When you speak to Glenn Doman in the hall, he isn’t a man of many words and he speaks very softly. But he conveys so much to you with his eyes and smile – you feel his excitement because he knows what is in store for you, you feel that he is truly grateful you took the time to learn so you can then teach your baby, you feel love and compassion. He is in his 90’s. Age is catching up to him and you can tell he tires easily. And yet, every morning, bright and early, he came to our lectures. He would sit in a chair and read from his cards. If you have read any of the Doman books, they are written very conversationally, so even though he read from the cards, you didn’t feel like you were being read to. And the energy and passion behind the words. . . if you weren’t looking at him, you wouldn’t know he was reading.
Anyhow, there were two women in our class who complained on the 3rd day – “This is such a waste of time. I’ve read all of the books, I don’t need someone to read the introduction to the books at the beginning of each day. They would save so much time if they just eliminated the first 2 hours of class.” Needless to say, the rest of us were shocked and enraged by that statement. I held my tongue because I realized, these girls are here for the wrong reason. They are looking for someone to give them a recipe. Their goals are not the same as ours – we are looking for a way to allow our children to reach their full potential, they are looking for a way to make sure their child meets all the right requirements to perhaps get into some fancy preschool. The Doman way of teaching will never give you a recipe. They will give you the why, the facts – it is your job to intuit the how to. Even then, every single person is going to come up with their own program for their child, and it will work because it is unique to that child.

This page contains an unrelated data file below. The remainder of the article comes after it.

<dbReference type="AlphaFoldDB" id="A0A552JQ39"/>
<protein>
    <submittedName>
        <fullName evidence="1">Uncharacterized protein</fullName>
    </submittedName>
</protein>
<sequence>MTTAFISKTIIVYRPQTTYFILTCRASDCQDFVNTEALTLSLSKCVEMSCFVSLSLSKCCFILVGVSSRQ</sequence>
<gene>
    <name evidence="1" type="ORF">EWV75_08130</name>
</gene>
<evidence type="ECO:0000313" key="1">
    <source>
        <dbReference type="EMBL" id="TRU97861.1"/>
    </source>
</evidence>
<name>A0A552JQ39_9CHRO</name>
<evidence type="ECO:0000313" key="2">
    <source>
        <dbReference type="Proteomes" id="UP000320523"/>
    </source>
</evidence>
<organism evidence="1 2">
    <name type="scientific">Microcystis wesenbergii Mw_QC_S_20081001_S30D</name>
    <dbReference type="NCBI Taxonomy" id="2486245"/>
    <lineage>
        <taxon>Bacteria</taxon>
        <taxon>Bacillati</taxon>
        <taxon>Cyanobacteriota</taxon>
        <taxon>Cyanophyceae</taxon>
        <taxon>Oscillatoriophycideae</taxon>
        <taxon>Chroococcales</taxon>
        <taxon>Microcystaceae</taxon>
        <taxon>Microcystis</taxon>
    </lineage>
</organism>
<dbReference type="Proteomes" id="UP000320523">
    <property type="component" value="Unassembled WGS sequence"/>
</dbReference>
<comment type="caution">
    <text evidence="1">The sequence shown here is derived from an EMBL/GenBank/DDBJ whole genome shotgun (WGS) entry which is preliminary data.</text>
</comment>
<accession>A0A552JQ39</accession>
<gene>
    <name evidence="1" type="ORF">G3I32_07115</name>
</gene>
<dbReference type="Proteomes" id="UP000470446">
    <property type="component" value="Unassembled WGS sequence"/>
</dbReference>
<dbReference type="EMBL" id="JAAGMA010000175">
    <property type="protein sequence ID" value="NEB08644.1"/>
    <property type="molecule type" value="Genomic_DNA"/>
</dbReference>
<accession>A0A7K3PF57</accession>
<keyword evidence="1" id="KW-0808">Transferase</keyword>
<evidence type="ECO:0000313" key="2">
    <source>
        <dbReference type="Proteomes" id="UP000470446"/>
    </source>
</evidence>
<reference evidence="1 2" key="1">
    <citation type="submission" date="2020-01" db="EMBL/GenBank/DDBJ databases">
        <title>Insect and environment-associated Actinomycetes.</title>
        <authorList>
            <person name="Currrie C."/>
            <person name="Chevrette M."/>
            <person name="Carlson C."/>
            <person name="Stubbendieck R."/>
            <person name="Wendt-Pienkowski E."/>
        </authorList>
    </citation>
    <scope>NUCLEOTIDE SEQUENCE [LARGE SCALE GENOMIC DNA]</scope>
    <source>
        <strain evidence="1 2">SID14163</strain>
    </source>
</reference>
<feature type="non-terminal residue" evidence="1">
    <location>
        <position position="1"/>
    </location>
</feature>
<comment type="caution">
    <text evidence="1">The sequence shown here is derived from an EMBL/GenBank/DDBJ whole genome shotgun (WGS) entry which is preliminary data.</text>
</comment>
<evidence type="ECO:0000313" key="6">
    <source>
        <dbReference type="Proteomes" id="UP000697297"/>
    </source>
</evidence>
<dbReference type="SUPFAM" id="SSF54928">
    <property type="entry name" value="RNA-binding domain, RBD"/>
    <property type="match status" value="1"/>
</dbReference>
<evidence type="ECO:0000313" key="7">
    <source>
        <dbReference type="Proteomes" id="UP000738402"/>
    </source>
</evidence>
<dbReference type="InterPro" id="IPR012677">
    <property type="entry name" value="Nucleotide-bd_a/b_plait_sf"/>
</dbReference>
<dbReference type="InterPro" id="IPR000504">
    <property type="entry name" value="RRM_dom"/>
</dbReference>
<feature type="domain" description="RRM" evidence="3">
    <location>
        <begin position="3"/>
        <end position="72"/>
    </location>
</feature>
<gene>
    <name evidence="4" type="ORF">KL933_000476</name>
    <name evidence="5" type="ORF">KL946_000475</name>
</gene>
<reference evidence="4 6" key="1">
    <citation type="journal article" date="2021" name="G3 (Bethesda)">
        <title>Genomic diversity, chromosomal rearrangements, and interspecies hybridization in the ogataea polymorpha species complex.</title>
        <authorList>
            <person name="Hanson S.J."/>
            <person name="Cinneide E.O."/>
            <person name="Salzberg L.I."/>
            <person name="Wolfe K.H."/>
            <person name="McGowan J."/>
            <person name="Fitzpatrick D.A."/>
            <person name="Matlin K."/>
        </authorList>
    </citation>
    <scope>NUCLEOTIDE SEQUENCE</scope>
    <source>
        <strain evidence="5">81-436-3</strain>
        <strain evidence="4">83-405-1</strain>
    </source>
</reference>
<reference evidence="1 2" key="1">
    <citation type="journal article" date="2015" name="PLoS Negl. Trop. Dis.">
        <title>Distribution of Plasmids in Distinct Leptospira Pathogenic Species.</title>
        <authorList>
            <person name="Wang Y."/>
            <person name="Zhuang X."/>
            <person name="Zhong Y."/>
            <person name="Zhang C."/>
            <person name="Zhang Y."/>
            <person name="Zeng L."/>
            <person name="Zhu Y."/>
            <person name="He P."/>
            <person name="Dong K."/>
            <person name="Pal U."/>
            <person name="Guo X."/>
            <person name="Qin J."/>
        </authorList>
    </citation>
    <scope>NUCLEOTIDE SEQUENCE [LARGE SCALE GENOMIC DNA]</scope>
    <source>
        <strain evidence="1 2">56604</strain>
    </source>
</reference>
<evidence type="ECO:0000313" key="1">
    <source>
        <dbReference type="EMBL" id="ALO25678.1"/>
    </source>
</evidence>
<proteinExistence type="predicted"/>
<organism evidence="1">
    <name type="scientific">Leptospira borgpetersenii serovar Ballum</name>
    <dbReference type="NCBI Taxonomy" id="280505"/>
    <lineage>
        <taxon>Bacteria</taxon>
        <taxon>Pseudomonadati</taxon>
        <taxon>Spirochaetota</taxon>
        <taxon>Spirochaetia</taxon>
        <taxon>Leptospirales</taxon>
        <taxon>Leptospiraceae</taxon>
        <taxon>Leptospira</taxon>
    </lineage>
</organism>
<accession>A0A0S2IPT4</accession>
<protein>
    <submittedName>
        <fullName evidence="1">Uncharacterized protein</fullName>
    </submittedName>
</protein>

There are very few true innovators in this world who are so willing to share their knowledge. Most times, when we learn something, it has been watered down and changed over time. It is rare to learn something from the true source. You can take a child development class at any hospital where a nurse or some other expert hands you a pamphlet and gives you step by step instructions. This was no watered down class. This was like learning the Theory of Relativity from Albert Einstein or getting a lesson in architecture from Frank Lloyd Wright. If you don’t understand how lucky you are to be sitting in that chair in the auditorium, you don’t belong there. Needless to say, those two women didn’t come back after Thursday.
Final, final note, and then I promise, I am finished. I keep talking about this course as a program, and how to develop a program with your children. What you are really learning is a lifestyle. You are implementing changes that will change your lifestyle. It is like trying to lose weight. You can follow some 10-day program and see a change, but it will only be temporary and you are less likely to stick with it. Everyone knows, to improve your health, you need a lifestyle change that includes how you eat, how you exercise, how you live. This is what we learned this week. It is a lifestyle change where you not only feed your baby’s body, but also his mind. You plan his intellectual diet as carefully as you do his nutritional diet, and execute it with the same enthusiasm and regularity. Only then will you be successful, and only then will you realize how easy and fun it is to multiply your baby’s intelligence.